Serving smaller age-appropriate entree portions to children aged 3-5 y increases fruit and vegetable intake and reduces energy density and energy intake at lunch.
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BACKGROUND: Previous portion size research in children has focused on the impact of large entrée portions on children’s intake, but less attention has been given to how intake at a meal is affected across a broader range of entrée portions.
OBJECTIVE: The objective was to assess the effect of serving a range of entrée portions on children’s ad libitum intake and energy density consumed at the meal.
DESIGN: A within-subject design was used to examine the effect of varying entrée portions (ie, 100, 160, 220, 280, 340, and 400 g) on children’s ad libitum energy intake of macaroni and cheese and fixed portions of unsweetened applesauce, green beans, and whole-wheat roll served with the entree. Seventeen children (10 girls), aged 3 to 6 y, were served a series of 6 lunches, which varied only in entrée portion size, once per week. Weight, height, and weighed food intake were measured.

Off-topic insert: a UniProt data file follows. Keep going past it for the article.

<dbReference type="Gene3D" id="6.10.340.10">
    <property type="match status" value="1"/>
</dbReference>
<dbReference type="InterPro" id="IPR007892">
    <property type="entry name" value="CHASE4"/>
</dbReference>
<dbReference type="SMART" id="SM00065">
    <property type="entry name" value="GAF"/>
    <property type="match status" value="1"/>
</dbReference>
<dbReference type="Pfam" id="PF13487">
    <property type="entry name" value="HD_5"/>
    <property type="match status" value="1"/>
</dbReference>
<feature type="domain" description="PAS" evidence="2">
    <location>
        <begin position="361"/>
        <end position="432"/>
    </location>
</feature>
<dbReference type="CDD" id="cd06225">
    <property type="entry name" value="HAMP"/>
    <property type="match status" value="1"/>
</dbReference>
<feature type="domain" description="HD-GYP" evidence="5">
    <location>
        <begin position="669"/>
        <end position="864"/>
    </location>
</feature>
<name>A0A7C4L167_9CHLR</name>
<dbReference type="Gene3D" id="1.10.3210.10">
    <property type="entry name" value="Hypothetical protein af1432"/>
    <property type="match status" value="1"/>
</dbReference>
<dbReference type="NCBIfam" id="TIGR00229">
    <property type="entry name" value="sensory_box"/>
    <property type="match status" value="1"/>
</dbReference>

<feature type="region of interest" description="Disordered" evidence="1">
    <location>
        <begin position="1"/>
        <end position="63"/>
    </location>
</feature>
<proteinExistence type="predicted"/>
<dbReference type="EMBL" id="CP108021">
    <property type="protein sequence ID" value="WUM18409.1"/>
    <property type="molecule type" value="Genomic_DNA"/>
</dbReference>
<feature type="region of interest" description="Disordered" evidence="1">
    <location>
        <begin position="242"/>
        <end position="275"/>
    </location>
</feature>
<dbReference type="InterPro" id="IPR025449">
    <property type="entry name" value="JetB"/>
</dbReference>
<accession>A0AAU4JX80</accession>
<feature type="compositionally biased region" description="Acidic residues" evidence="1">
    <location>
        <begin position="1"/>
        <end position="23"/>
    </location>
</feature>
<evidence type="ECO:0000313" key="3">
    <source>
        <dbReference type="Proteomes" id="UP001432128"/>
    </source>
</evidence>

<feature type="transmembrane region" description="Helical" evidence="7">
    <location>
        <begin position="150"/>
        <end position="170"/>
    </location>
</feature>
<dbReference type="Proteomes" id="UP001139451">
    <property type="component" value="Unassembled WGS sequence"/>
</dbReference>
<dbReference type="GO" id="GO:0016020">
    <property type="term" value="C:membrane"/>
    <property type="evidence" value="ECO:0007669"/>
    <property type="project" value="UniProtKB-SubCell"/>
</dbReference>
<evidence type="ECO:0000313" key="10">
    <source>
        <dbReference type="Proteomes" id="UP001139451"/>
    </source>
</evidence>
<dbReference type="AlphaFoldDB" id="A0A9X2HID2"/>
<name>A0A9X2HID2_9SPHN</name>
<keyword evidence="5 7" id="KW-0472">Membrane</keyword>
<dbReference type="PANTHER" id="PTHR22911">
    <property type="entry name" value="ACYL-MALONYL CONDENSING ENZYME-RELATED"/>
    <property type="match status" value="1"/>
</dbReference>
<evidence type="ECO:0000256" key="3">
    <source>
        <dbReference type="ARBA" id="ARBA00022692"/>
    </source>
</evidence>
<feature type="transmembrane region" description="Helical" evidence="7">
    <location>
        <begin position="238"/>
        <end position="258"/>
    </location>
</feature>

RESULTS: Increasing portion size increased children’s entrée intake (P < 0.01) and decreased intake of other foods served with the entrée, including fruit and vegetables (P < 0.0001). As a result, children consumed a more-energy-dense (kcal/g) lunch as portion size increased (P < 0.0001). Further examination showed that BMI percentile moderated the positive association between portion size and entrée intake (P < 0.01); overweight children showed greater increases in entree intake with increasing entrée portion.
CONCLUSION: Serving smaller age-appropriate entrée portions may be one strategy to improve children's nutritional profile by decreasing intake of energy-dense foods and by promoting intake of fruit and vegetables served with the entree.